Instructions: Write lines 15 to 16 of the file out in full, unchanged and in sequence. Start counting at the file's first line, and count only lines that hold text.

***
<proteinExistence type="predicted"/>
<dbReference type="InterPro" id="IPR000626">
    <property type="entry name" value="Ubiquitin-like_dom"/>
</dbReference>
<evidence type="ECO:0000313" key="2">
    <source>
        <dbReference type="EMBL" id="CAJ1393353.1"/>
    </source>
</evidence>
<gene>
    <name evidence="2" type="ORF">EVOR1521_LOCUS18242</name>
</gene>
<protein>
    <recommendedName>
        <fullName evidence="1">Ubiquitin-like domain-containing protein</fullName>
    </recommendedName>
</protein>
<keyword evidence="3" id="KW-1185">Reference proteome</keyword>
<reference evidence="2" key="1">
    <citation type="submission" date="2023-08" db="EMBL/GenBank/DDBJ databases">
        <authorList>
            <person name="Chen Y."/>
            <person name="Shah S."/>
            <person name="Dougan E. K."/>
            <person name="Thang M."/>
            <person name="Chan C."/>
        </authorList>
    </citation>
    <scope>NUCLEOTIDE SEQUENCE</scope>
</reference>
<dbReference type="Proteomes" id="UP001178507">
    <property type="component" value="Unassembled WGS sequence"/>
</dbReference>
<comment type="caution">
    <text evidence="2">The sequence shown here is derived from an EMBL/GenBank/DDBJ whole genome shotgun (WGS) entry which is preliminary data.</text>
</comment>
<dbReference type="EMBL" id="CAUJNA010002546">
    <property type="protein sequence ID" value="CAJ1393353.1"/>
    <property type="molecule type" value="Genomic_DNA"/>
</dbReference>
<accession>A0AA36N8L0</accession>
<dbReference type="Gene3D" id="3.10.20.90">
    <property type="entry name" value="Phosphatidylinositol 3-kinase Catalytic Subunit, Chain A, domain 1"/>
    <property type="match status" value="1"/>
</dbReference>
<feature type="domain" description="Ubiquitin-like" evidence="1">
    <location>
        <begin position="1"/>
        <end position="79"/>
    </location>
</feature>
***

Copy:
        <fullName evidence="1">Ubiquitin-like domain-containing protein</fullName>
    </recommendedName>